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April 25, 2019

This tech-y toilet seat monitors heart failure patients from home

It's a win for patients and doctors, alike

Prevention Heart Health
toilet seat detect heart failure A. Sue Weisler/Rochester Institute of Technology

Nicholas Conn, a postdoctoral fellow at RIT and founder and CEO of Heart Health Intelligence, is part of the university team that has developed a toilet-seat based cardiovascular monitoring system.

While the bathroom is not at all foreign to technology — bidets, automatic flushes and motion sensor lights, just to name a few — a new piece of health care technology was specifically designed for this domain.

A team of researchers at the Rochester Institute of Technology has invented a toilet seat that can detect heart failure at home. Their goal was quite admirable: to reduce the readmission rate of patients with congestive heart failure, according to a news release

These tech-y toilet seats, while they look fairly standard, are equipped with sensors to monitor heart activity, including heart rate, blood pressure, blood oxygenation levels and the amount of blood pumped from the heart with every beat, researchers said. The toilet seat is designed to analyze that medical data and alert health care providers if a patient's condition worsens.

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"Typically, within 30 days of hospital discharge, 25 percent of patients with congestive heart failure are readmitted," said Nicholas Conn, a member of the team that developed the toilet seats, said in announcement of the invention. "After 90 days of hospital discharge, 45 percent of patients are readmitted. And the Centers for Medicare and Medicaid Services is penalizing hospitals for readmitting patients for heart failure."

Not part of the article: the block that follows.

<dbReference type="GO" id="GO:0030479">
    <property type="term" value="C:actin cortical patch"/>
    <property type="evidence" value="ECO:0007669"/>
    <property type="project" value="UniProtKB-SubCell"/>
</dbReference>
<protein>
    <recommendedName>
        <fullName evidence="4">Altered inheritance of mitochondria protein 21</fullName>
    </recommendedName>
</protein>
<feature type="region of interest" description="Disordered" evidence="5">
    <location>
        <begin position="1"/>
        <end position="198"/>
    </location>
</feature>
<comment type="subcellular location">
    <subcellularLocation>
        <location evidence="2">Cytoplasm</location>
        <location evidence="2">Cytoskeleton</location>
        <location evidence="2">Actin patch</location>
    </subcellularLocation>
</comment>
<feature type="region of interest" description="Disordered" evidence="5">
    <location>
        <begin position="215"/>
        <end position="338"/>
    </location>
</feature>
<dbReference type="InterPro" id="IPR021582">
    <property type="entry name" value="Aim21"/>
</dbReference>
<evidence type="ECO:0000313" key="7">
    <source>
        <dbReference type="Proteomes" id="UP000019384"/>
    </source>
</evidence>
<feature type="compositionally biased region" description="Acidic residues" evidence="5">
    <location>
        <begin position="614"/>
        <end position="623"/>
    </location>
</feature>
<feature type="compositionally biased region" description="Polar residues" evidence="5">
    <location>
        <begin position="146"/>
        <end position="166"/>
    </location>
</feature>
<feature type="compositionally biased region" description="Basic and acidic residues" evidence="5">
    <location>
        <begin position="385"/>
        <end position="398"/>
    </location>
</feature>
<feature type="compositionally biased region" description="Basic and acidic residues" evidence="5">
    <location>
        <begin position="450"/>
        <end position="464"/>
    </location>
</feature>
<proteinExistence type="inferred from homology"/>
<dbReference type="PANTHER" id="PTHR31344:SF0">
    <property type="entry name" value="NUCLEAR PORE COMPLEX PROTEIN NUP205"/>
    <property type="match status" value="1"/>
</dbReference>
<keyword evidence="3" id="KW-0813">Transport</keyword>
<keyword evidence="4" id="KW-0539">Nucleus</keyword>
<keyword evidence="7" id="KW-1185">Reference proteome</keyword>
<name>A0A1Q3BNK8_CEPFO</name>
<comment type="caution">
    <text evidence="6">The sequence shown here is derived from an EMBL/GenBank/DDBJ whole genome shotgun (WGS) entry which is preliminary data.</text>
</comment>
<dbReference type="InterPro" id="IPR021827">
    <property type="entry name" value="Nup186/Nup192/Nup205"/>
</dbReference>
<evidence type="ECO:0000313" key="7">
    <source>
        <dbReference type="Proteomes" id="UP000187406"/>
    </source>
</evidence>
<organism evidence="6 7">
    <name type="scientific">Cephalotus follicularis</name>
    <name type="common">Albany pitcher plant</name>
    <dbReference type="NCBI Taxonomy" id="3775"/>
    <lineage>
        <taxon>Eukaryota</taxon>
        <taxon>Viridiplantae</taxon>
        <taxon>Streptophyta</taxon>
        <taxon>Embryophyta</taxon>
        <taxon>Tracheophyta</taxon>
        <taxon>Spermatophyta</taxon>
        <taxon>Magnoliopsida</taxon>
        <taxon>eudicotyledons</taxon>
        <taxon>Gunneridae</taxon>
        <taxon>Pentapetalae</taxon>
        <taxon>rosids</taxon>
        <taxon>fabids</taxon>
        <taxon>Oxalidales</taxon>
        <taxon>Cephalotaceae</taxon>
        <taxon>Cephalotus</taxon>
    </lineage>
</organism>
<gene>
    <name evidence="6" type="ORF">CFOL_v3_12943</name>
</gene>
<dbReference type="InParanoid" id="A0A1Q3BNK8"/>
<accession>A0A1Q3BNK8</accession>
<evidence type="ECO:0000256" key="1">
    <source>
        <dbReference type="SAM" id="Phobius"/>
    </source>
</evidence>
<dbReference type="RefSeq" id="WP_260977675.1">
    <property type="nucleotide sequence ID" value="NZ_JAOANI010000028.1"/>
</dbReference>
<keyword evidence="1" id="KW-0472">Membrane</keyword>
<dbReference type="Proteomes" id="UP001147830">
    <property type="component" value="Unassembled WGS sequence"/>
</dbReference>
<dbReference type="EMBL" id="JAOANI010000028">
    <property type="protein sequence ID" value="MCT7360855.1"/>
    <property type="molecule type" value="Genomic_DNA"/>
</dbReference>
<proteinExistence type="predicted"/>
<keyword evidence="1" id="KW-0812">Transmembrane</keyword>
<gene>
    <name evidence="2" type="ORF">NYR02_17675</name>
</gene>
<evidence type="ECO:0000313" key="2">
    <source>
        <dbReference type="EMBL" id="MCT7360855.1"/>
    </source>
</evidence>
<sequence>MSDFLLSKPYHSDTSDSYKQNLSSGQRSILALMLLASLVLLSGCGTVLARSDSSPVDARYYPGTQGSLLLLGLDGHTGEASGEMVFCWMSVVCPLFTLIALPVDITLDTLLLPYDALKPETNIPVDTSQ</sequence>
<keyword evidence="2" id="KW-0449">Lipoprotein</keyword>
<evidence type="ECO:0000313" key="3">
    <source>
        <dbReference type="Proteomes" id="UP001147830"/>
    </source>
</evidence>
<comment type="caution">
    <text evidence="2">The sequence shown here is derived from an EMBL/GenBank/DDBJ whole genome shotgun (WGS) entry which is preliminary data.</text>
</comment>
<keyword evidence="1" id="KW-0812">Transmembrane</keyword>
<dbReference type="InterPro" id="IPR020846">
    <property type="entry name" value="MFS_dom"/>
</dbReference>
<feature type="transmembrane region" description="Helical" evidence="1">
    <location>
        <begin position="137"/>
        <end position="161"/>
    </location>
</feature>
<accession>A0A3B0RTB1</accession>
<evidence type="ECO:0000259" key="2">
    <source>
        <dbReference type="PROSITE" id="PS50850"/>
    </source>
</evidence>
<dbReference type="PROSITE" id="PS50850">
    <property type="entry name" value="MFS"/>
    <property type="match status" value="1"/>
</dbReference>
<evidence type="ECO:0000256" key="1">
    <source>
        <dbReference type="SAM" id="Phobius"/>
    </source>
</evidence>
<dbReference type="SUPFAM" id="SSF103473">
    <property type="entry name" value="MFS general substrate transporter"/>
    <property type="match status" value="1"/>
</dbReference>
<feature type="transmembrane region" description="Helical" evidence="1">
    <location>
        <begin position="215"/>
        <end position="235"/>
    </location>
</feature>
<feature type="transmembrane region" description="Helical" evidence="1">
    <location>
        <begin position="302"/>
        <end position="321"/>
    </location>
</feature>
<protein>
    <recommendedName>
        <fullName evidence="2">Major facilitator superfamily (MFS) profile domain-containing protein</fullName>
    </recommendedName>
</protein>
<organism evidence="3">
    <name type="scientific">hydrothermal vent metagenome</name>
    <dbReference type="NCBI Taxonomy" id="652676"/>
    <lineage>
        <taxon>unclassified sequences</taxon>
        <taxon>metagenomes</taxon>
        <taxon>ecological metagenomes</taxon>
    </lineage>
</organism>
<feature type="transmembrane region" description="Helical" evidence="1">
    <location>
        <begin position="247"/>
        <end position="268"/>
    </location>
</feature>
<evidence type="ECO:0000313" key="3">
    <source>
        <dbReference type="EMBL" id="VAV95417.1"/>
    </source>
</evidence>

Futurism reported: 

A trial involving 18 subjects over an eight week period seems to indicate that it’s pretty accurate: “Clinical grade accuracy was achieved for all of the seat measurements when compared to their respective gold standards.” 

The Rochester Democrat and Chronicle notes the high-tech toilet seat will be a huge help for doctors — who are often stretched too thin — because patients at home will communicate primarily with nurse practitioners or physicians assistants. From there, physicians will get involved if deemed necessary. 

The toilet seat is particularly beneficial, the newspaper reported, because patients do not have to self-monitor themselves when they’re at home. Their stats will be recorded each and every time they visit the bathroom — which is likely (at least) a handful of times per day.

Heart failure occurs when the heart is unable to pump enough blood and oxygen to support other organs in the body, according to the CDC. An estimated 5.7 million American adults are living with heart failure right now and about half of them will die within five years of diagnosis.

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